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Dublin: 0 °C Monday 18 November, 2019
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Why I have a girl crush on... Ireland's women's football team

COYGIG!

EARLIER THIS WEEK, the world of Irish soccer was rocked when the women’s national team threatened to withdraw from training and boycott a scheduled match with Slovakia unless the FAI addressed a number of issues.

In an astonishing press conference held in Liberty Hall earlier, the assembled members of the team, including team captain Emma Byrne and Stephanie Roche, outlined their grievances with the FAI.

“Last year we gave up over 40 working days to train and prepare for international games,” they explained in a joint statement. “This level of commitment is unsustainable in the current framework. We currently receive no loss of earnings, no match fee or bonus for the time give to represent the country.”

In another statement, they outlined the issues they wanted to be addressed. It made for embarrassing, infuriating reading.

Among other things, the team were asking for gym memberships, access to nutritionists, access to strength and conditioning programmes, hotels with working Wi-Fi, loss of earnings, match fees and qualification bonuses.

All basic, modest requests, we’re sure you’ll agree.

The complaint that really hammered home just how shameful their treatment was, though? The revelation that the team were forced to share their kits with underage teams and change in airport bathrooms.

Let’s just take a moment to process the indignity of representing your country and having to change into your kit in a cramped, chlorine-scented airport toilet cubicle, shall we?

To see Stephanie Roche speak out passionately on behalf of the team just three years after being feted by FIFA for her iconic goal was nothing short of maddening. Once hailed by the FAI’s John Delaney as a “godsend” for women’s football in Ireland, here she was having to fight for her own kit.

The message? “We value you when you generate positive publicity for us, but gym memberships? That’s a bridge too far.”

There is always a risk with speaking out against the powers that be –  a risk that the public won’t quite see your point of view and that your concerns will be dismissed as being trivial or par for the course.

In this instance, however, people were quick to rally around the team and denounce the FAI for their wholly inadequate treatment of the players.

The FAI did little to get the public on their side, initially refusing to deal with the team through the Professional Football Association of Ireland (PFAI) and stating that they were “deeply disappointed” in the team’s “unprecedented ultimatum” to withdraw from the Slovakia fixture.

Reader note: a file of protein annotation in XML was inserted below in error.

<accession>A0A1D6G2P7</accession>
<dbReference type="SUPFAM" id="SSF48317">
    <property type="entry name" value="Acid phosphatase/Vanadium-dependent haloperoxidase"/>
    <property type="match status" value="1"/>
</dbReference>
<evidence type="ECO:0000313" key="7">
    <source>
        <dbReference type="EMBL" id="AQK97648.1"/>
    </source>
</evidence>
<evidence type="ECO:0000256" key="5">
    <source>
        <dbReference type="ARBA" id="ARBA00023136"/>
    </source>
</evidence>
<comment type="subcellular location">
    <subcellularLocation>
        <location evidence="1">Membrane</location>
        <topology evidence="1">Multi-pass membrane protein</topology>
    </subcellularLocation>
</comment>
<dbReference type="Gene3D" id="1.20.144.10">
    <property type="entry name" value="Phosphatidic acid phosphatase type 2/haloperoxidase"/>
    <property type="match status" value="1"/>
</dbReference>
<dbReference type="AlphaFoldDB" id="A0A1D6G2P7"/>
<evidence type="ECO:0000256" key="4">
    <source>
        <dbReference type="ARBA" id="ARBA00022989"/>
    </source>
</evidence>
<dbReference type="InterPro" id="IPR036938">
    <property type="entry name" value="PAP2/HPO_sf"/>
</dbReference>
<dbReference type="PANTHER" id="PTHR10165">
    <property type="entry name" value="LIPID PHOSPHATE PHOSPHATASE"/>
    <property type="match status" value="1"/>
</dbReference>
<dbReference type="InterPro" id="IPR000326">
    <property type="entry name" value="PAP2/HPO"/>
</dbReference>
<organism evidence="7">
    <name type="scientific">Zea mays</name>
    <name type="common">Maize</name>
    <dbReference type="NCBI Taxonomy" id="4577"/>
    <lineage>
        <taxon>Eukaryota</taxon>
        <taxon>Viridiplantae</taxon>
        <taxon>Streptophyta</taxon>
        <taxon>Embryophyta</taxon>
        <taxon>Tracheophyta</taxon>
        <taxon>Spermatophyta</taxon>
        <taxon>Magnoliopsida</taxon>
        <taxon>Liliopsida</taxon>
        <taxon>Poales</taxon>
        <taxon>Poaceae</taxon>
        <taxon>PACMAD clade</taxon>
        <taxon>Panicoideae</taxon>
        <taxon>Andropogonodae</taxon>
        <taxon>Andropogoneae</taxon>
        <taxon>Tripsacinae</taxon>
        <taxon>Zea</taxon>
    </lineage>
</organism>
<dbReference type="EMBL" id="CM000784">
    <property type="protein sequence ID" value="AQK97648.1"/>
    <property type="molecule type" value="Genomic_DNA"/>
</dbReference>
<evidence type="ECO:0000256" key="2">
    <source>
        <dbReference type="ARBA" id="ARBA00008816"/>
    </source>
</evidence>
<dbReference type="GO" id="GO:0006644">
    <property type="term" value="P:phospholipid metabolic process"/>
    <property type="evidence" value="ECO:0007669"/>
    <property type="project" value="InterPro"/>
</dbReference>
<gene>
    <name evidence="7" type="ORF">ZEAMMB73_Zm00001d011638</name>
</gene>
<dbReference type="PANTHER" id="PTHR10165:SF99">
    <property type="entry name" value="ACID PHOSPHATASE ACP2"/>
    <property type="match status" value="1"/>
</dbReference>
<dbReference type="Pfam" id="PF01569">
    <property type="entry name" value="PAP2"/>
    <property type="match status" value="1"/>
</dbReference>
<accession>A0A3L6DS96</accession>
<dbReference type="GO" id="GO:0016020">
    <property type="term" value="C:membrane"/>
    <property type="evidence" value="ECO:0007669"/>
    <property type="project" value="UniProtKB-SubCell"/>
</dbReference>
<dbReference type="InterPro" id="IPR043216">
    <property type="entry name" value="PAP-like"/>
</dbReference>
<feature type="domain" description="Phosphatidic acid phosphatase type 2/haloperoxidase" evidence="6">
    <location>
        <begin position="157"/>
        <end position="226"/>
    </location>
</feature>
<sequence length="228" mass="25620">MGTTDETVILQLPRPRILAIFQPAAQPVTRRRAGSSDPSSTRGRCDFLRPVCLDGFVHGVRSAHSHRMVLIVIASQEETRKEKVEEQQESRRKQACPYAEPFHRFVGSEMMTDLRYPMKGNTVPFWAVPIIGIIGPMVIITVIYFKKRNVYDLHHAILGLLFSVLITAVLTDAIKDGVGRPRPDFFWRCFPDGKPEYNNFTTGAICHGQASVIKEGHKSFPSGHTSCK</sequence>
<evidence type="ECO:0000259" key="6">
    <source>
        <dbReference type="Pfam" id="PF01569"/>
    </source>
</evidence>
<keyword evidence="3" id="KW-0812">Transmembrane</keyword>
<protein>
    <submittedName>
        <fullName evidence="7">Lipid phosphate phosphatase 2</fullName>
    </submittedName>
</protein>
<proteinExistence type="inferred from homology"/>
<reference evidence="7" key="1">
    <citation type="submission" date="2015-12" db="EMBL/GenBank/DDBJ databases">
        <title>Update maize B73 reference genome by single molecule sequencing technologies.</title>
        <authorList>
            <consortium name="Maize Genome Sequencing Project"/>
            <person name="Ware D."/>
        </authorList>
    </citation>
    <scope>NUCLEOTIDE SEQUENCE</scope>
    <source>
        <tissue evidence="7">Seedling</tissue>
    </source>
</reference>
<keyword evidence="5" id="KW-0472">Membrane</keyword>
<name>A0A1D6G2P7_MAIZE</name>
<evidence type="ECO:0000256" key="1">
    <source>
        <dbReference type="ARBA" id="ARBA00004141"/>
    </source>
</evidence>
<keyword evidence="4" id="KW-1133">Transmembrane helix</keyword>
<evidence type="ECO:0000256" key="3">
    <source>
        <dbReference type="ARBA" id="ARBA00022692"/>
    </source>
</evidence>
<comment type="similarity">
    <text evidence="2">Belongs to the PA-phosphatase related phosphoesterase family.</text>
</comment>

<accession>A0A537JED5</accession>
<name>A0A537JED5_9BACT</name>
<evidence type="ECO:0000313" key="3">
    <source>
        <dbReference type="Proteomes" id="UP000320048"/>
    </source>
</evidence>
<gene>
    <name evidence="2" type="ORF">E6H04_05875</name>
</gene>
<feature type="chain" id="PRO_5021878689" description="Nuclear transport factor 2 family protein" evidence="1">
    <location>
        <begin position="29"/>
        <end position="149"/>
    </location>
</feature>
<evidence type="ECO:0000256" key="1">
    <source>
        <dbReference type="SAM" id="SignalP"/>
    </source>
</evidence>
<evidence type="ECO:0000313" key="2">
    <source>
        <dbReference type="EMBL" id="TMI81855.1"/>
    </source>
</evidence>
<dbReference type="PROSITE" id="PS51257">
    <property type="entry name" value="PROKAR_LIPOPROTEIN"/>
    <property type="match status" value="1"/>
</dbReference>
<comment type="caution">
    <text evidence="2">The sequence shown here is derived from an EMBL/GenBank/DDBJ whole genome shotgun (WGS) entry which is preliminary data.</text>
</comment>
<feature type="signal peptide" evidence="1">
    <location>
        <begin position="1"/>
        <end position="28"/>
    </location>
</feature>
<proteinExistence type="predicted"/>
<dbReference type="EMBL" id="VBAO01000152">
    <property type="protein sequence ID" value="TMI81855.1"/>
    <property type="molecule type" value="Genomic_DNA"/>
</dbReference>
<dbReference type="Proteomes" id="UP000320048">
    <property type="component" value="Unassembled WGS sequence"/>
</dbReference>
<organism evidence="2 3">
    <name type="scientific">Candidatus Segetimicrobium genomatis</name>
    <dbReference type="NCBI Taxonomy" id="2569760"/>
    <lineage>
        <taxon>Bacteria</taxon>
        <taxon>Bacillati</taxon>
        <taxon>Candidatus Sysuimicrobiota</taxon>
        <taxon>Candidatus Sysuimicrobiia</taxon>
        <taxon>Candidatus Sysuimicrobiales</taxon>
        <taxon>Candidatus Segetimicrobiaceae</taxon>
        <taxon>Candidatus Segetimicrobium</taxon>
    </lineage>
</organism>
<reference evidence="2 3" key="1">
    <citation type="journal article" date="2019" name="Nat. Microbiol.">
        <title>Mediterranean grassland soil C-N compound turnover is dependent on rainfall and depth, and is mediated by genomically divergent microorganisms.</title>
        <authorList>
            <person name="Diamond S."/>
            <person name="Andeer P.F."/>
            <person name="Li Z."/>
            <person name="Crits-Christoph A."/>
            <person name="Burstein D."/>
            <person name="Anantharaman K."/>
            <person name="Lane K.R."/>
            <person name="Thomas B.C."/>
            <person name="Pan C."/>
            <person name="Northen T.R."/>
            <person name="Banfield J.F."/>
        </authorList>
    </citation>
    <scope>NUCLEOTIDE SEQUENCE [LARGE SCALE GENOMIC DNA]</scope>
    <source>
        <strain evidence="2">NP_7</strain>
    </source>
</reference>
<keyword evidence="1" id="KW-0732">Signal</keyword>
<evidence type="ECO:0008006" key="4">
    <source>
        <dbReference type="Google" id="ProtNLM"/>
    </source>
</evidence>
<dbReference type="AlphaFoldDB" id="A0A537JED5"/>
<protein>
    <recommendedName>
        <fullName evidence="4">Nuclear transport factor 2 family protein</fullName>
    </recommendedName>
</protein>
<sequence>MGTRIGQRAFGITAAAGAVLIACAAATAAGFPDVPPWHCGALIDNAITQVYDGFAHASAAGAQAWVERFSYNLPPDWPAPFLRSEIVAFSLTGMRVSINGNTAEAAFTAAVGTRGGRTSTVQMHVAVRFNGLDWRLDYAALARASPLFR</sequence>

The following morning, the FAI’s Noel King appeared on RTÉ’s Morning Ireland and described the assertion that the women’s team were being treated like fifth-class citizens as “outrageous” and “completely wrong”.

He also referred to the team as “the girls,” which did little to engender faith that the FAI were taking the complaints seriously.

The team persisted, though, and the FAI reached an agreement with the players in the early hours of Thursday morning following lengthy negotiations.

It was a win for the team and, more broadly, a win for women’s sport.

If you can’t see the video, please click here

Female athletes are frequently dismissed as being of secondary importance to their male peers. They’re told that there’s little appetite for women’s sport. Praise often comes tagged with the caveat “for a girl”.

But the Irish women’s team recognised that they were being taken for granted and refused to let the FAI get away with it any longer. They banded together and didn’t back down.

What a sight it was, too. Fourteen international players of different stripes — amateur, professional, seasoned veterans, young up-and-comers — uniting to stand up for their rights and speak out publicly against a male-led organisation that had previously warned such action could “damage” their careers and reputations. One for all, all for one.

It was gutsy, it was courageous, it was momentous.

What they achieved can be regarded as a milestone for women’s sport in Ireland and a reminder of the need to value the commitment and sacrifices of the female athletes who represent Ireland on an international stage – and not just when they’re nominated for a Puskas Award or winning Olympic medals.

If we don’t, how can we ever expect women’s sport to thrive and prosper in Ireland?

The hope now is that such action will never have to be undertaken again and that the team can focus their efforts on what really matters — playing football.

COYGIG!

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About the author:

Amy O'Connor

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